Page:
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Applies mainly to convertible securities. Redeemable by the issuer before the scheduled maturity under specific conditions and at a stated price, which usually begins at a premium to par and declines annually. Bonds are usually called when interest rates fall so significantly that the issuer can save money by issuing new bonds at lower rates.
A provision in an indenture that allows a bond to be redeemed before maturity. Callability allows the bond to be called at the discretion of the issuer, within certain limits. When the bond is called, the bondholder receives the par value (or sometimes slightly more) and does not receive any more coupons. Callable bonds are issued to allow the issuers to hedge against interest rate risk. That is, if interest rates fall significantly, they can call the bond and issue a new bond at a lower interest rate, reducing their liabilities. However, to protect the bondholder, most callable bonds also include call protection, which prevents the bonds from being called for a certain period of time and thereby guarantees the current interest rate for that time.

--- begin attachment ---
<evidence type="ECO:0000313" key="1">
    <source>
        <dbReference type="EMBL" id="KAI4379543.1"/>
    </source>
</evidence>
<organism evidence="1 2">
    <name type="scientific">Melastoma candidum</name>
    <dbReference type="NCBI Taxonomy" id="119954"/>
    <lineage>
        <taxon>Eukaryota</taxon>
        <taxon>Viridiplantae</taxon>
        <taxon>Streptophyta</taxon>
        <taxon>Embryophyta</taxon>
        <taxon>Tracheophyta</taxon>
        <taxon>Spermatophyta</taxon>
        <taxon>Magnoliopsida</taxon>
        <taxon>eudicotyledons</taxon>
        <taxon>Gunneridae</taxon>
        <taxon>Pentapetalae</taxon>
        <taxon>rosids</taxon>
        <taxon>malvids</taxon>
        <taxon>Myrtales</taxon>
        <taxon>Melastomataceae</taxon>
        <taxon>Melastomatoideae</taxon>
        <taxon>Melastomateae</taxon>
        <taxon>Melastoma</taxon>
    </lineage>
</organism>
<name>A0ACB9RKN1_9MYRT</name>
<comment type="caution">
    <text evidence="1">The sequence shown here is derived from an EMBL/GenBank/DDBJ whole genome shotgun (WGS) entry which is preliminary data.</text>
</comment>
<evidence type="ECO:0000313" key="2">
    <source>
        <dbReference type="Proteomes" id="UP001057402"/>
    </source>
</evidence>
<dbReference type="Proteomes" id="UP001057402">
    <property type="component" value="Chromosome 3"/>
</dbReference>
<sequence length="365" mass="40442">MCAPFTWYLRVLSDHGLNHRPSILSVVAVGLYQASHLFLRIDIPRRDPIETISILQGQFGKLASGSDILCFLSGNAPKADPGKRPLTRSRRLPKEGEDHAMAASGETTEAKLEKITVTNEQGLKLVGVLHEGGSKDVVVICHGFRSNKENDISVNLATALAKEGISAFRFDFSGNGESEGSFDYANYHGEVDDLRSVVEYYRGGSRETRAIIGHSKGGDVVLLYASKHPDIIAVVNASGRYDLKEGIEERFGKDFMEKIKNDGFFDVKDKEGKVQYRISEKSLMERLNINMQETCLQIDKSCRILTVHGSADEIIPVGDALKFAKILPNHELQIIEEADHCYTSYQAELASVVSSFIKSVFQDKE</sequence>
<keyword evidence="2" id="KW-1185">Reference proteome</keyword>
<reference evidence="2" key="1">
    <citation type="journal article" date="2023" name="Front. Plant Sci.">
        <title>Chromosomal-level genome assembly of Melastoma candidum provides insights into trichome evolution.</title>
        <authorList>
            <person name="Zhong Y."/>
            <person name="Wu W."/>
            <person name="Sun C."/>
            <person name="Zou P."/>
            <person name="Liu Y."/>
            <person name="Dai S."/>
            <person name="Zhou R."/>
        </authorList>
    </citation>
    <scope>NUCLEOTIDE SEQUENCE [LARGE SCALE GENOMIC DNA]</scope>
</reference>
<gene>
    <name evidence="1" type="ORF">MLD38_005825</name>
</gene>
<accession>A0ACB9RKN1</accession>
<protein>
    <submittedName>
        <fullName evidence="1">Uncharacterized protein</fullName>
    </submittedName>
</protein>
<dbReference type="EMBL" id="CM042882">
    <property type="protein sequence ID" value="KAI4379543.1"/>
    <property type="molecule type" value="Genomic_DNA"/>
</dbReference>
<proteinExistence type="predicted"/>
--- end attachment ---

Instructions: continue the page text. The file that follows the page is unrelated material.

A bond issue, all or part of which may be redeemed before maturity by the issuing corporation under specific conditions. The term also applies to preferred shares of stock, which may be redeemed by the issuing corporation.